Macedonian President: Name Must be Solved

resizer122Outgoing Macedonian President Branko Crvenkovski has warned that while a solution to his country’s long standing spat over its name with Greece may not be popular, a deal is essential and will bring long term positive results.

Drawing a parallel with the Ohrid agreement of 2001 which ended the armed crisis between Macedonians and ethnic Albanians with the country, Crvenkovski said that an agreement would never have been reached if the public opinion of Macedonians or Albanians were taken into account. But while at the time the agreement was not that popular, today, he noted, both communities feel it was an excellent solution. 

“Key decisions in the history of a nation are always very difficult,” he said.

“Today, state officials of Macedonia have to take an obligation to make difficult decisions regarding both the name issue and their country’s integration in EU,” Crvenkovski added.

The outgoing president was speaking after a meeting with the EU’s High Representative for a Common Foreign Policy and Security Policy Javier Solana, who expressed hopes that 2009 might be “a good year” to start accession negotiations with Macedonia.

“You are in position that with little bit of effort it could be possible to enter in the negotiating process with EU,” Solana said. “That is the wish of Macedonian people and I hope it will be the reality,” he added.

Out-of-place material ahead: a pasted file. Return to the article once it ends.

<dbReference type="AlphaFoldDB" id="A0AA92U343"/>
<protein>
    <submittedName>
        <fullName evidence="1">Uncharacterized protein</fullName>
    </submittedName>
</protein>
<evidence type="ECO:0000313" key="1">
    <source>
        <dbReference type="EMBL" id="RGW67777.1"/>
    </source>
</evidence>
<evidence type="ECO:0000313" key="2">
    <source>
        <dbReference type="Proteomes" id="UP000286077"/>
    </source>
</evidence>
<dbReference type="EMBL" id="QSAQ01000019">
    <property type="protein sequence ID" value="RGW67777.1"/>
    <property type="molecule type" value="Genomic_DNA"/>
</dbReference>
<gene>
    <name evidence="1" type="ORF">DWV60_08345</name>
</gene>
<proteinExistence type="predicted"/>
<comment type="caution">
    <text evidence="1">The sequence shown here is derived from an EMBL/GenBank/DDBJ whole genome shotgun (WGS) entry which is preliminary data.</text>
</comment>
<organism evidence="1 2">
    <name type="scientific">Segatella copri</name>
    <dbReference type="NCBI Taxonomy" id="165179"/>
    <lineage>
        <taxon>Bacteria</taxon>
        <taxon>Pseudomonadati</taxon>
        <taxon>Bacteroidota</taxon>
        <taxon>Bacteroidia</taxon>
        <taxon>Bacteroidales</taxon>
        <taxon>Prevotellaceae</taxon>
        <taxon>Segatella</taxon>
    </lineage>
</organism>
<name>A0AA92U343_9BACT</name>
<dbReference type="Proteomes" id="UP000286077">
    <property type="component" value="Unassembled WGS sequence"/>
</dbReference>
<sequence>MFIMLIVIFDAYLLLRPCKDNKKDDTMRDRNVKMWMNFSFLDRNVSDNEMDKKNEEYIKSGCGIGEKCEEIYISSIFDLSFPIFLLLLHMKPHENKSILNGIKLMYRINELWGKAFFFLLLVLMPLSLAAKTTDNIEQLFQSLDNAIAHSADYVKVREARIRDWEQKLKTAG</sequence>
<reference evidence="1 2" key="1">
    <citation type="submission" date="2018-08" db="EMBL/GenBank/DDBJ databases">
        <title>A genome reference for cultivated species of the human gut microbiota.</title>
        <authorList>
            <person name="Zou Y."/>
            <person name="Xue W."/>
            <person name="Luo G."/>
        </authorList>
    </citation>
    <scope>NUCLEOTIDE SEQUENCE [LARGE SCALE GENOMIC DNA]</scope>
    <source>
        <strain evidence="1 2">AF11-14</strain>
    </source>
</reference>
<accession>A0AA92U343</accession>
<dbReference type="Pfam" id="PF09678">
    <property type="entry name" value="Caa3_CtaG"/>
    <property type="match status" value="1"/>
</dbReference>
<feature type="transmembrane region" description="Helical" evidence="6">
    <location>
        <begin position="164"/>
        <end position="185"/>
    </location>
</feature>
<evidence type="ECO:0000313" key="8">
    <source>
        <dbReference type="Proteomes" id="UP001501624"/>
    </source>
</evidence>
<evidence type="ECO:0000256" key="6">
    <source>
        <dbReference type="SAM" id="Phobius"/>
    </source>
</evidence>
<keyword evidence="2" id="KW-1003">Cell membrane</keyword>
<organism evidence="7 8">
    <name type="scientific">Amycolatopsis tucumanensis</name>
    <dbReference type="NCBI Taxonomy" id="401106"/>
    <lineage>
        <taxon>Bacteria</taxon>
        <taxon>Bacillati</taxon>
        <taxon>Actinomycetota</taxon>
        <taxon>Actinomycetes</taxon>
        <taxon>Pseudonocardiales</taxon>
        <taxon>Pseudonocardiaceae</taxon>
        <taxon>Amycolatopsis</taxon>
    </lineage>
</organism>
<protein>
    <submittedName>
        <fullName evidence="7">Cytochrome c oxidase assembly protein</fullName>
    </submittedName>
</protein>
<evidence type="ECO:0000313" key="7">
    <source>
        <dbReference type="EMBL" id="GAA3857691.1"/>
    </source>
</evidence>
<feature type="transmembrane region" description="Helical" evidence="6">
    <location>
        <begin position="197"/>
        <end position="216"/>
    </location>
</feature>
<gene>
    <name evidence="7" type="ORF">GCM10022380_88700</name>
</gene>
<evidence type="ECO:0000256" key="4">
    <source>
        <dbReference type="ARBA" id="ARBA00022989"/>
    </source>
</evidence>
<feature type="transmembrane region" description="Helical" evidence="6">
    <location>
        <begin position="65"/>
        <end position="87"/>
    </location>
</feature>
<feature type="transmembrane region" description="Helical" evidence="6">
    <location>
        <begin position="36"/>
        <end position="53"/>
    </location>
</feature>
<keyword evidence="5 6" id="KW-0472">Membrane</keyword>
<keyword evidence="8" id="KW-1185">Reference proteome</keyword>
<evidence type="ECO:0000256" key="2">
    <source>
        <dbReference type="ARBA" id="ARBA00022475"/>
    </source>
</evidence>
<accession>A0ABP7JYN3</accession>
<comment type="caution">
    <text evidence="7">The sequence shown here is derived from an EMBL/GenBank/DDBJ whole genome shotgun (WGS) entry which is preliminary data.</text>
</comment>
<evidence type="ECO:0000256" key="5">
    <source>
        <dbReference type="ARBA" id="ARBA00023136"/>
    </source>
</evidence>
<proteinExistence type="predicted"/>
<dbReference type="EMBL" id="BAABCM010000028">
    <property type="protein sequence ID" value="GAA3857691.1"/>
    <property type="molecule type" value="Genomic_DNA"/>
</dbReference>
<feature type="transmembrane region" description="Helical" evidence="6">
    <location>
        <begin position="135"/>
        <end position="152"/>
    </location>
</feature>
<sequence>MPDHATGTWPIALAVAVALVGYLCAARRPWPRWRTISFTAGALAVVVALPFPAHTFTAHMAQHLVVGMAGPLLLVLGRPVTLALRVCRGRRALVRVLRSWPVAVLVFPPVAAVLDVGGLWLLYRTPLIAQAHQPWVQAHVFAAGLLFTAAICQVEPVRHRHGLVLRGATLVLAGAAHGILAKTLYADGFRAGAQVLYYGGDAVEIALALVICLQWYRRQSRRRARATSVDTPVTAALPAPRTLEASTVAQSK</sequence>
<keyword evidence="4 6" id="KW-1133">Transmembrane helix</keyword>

Branko Crvenkovski reaffirmed that EU integrations remain his country’s top priority.

“We know exactly what are criteria we have to fulfill in the coming period,” Crvenkovski said. “I believe that in Macedonia there is the political will to fulfill these criteria so that in the progress report this year there will be a recommendation to start accession negotiations,” he added.

Macedonia has been an EU candidate country since December 2005. While the country has not yet fulfilled all the criteria to start accession talks, the bilateral dispute with Greece over the country’s name has added an additional complication. Greece blocked the country’s accession to NATO and has threatened to do the same with the country’s EU bid if a solution to the dispute is not found.

Solana expressed hopes that a solution to the spat will be found. “An effort has to be made and I hope very much that a solution will be found,” he said.

This was the last time that Crvenkovski will be visitiong the EU institutions in the capacity of president.

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